BRIDGETOWN: Barbados Prime Minister Freundel Stuart has promised that his administration would undertake a “careful analysis” before deciding on the 3,000 public workers who will be sent home next year as the government seeks to revive its ailing economy.
The National Union of Public Workers (NUPW), which represents the majority of public servants in the country, said it would hold a meeting with its membership today before making any public statement on the retrenchment of workers announced last week by Finance and Economic Affairs Minister, Chris Sinckler.
However, Stuart said that he wanted to assure the country that “we are not going to be sitting down and, by the elegant flourish of a pen or pencil, throw people’s life in disorder.
“A careful analysis will be done, and we will try to make sure that this process is run as smoothly as possible…that households are disrupted minimally, but that the government objectives are achieved,” he said.
Sinckler said that the government would trim the public service as well as reduce by 10 per cent the salaries of ministers, government legislators, parliamentary secretaries and those considered to be a “political appointee”.
Sinckler said that the plan to cut public service jobs would result in the government saving as much as BDS$143-million (one BDS dollar=US$0.50 cents) and that the government had also agreed to institute a “strict program of attrition” across the central public service, filling posts only where it is absolutely unavoidable, over the next five years, ending 2018-2019.
“This attrition is expected to reduce central government employment levels from approximately 16,970 to 14,612 jobs – a projected loss of 2,358 posts; and savings of BDS$121-million,” he said. “Over the current 19-month adjustment period public sector employment will be reduced by an additional 501 jobs with a projected savings of BDS$26-million.”
The government said that the first 2,000 job cuts would take place by January 15, followed by others by March 1.
Stuart, whose administration was re-elected in February’s general election, said “no government sits down and decides that it is going to lay off people because it wants to be wicked, because it wants to show how malicious it can be; these are very, very difficult decisions and we held (off) on decisions like this for a very long time.
“I take most serious exception to the situation of people erupting into applause and saying ‘we got them’ because they have to lay off people. When you have to lay off people you are making a very difficult decision and of course this situation has to be managed very humanely.
“It was so handled in the past and it will be handled similarly when we have to deal with it now. But this was not a situation that we could avoid.”
Stuart said that 54.3 per cent of the government’s revenue was spent on wages and salaries, adding that this translated to roughly BDS$0.55 cents of every dollar being earned going to pay wages and salaries.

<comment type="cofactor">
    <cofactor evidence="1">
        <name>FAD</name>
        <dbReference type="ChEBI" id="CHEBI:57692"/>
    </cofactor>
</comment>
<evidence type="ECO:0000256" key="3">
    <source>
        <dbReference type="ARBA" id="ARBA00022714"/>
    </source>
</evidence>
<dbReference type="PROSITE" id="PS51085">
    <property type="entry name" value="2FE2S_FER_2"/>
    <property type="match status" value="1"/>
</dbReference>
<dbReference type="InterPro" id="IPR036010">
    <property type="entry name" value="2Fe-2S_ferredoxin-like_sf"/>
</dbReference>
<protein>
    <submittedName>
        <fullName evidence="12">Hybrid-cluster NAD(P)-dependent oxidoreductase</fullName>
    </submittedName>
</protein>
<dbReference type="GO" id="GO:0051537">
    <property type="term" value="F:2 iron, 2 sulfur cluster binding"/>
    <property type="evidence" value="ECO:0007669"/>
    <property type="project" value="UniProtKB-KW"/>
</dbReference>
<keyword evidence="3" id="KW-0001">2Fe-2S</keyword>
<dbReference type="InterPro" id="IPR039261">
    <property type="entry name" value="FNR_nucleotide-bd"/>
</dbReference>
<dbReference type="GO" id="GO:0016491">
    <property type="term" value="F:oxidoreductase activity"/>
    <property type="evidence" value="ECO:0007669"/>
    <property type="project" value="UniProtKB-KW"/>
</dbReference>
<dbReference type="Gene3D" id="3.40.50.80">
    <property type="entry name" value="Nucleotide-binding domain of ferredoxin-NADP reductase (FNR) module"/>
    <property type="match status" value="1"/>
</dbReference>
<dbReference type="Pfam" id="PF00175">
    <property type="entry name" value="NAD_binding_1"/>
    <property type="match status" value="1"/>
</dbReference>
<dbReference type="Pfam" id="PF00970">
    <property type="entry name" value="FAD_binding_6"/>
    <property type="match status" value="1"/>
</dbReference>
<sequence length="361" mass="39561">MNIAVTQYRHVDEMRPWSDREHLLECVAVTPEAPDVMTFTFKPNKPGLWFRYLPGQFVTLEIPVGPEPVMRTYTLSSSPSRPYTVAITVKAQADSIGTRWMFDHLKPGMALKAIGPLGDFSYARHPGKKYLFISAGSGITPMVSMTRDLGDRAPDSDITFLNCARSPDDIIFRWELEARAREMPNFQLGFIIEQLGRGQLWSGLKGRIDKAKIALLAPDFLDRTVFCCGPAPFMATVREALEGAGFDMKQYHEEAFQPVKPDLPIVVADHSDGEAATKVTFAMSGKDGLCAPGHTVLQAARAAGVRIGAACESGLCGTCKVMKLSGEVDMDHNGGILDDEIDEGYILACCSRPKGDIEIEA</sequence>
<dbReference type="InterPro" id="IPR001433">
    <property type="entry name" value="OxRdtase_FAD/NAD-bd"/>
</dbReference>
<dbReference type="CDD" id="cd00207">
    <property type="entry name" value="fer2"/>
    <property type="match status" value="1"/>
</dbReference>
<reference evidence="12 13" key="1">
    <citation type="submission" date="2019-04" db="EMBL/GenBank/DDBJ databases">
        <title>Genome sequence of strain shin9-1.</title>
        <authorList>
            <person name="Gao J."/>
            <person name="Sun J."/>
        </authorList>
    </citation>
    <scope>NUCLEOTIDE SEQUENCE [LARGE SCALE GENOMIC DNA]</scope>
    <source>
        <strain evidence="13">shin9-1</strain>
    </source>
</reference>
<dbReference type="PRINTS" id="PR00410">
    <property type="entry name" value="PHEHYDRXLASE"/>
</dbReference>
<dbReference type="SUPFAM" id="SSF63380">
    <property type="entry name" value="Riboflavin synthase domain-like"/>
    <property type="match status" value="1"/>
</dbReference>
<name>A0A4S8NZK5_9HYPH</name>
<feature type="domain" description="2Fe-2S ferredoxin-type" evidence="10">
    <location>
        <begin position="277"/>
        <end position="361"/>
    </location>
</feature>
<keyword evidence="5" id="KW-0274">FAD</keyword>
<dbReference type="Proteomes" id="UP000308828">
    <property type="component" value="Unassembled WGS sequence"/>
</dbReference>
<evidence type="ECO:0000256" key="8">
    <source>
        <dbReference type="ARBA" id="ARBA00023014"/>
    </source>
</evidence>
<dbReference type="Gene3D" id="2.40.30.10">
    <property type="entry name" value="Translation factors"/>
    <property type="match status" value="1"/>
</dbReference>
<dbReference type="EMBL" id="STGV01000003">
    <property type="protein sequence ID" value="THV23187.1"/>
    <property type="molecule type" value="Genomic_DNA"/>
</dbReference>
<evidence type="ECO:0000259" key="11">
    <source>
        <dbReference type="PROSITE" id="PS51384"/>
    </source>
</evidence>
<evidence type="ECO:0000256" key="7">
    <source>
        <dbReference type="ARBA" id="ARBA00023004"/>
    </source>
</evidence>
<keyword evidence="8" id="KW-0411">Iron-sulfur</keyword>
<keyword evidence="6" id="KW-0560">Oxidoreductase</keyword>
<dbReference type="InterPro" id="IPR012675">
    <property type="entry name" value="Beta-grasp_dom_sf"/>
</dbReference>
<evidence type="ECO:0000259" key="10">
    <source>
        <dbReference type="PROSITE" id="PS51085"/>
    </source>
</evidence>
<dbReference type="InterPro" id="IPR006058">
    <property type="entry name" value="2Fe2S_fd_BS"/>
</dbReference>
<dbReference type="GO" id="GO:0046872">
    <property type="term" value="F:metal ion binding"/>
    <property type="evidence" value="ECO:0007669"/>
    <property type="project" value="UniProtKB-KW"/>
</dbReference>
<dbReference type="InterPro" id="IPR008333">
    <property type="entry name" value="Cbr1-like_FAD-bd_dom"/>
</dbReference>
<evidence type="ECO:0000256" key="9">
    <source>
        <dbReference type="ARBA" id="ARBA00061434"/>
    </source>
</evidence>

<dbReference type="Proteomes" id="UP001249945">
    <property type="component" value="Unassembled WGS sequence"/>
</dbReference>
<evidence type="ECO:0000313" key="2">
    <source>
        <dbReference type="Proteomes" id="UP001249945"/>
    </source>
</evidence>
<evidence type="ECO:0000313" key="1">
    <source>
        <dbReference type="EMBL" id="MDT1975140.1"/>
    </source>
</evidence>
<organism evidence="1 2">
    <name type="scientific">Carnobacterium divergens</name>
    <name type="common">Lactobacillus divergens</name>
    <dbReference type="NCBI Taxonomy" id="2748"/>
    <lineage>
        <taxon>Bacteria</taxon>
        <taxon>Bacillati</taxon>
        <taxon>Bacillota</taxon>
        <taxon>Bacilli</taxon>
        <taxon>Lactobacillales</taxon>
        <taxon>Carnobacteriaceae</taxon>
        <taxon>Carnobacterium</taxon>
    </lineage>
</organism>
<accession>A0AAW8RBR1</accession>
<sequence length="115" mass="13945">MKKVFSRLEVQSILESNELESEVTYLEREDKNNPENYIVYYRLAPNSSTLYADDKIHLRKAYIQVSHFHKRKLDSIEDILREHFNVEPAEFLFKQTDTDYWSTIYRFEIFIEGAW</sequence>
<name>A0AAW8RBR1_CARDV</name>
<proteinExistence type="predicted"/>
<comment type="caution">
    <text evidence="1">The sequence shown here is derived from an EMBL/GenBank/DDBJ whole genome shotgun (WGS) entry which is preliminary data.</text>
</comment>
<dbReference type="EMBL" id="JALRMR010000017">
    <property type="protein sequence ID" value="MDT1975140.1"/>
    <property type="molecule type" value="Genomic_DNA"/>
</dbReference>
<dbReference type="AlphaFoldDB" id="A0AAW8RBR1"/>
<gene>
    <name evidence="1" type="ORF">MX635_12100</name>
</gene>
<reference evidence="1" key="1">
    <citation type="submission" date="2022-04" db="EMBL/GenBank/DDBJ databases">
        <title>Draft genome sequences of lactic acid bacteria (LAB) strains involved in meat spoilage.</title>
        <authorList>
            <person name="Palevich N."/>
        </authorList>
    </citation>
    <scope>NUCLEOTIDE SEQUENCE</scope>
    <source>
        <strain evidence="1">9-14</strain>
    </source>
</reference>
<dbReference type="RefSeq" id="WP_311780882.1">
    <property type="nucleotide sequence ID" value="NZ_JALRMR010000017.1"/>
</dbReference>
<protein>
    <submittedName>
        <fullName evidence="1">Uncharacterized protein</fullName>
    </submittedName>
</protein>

He said the International Monetary Fund (IMF) recently noted that wages and salaries account for 10.3 per cent of the island’s gross domestic product (GDP).
“The question is, can we continue to ignore structural and systemic problems…we have to see the big picture,” he said. “Barbados has to be economically viable, it has to be economically sound and where tough decisions have to be taken, the government of the people has to have the courage to take them.”
Stuart said the local economy must be restructured to ensure it did not remain vulnerable to the challenges.
“That is why we were here…launching this Ultra Low Sulphur Diesel initiative, (and) that’s why we last Friday, in the House of Assembly, introduced the new Electric Light and Power Bill, piloted by myself because the restructuring that should have taken place in this economy years ago when things were going well, (and) the benefits that should have been harvested then were not harvested, that is why we are where we are now.
“The challenge has to be met, it is being met and I am confident that out of this will come a socially balanced, economically viable and an environmentally sound Barbados that benefits…all of us, a Barbados of which we can be ultimately proud.”
The Prime Minister said that Barbados also found itself in difficult circumstances in previous years, but “we were able to get things back together.
“People had to make sacrifices but that is the nature of the Barbadian, we know how to make sacrifices when sacrifices are required. We are a resilient people; we could not have been the great nation we have become if we did not have the resilience of which we have been able to boast over centuries.”
Stuart said his administration had been monitoring the situation and doing the best it could. As an example, he said the government has extended the unemployment benefit period from 26 to 40 weeks in order to help those in the private sector who lost their jobs.
In addition, Stuart said the government, through the National Insurance Department, had put in place a BDS$10-million retraining fund to help those who lost their jobs in the private sector.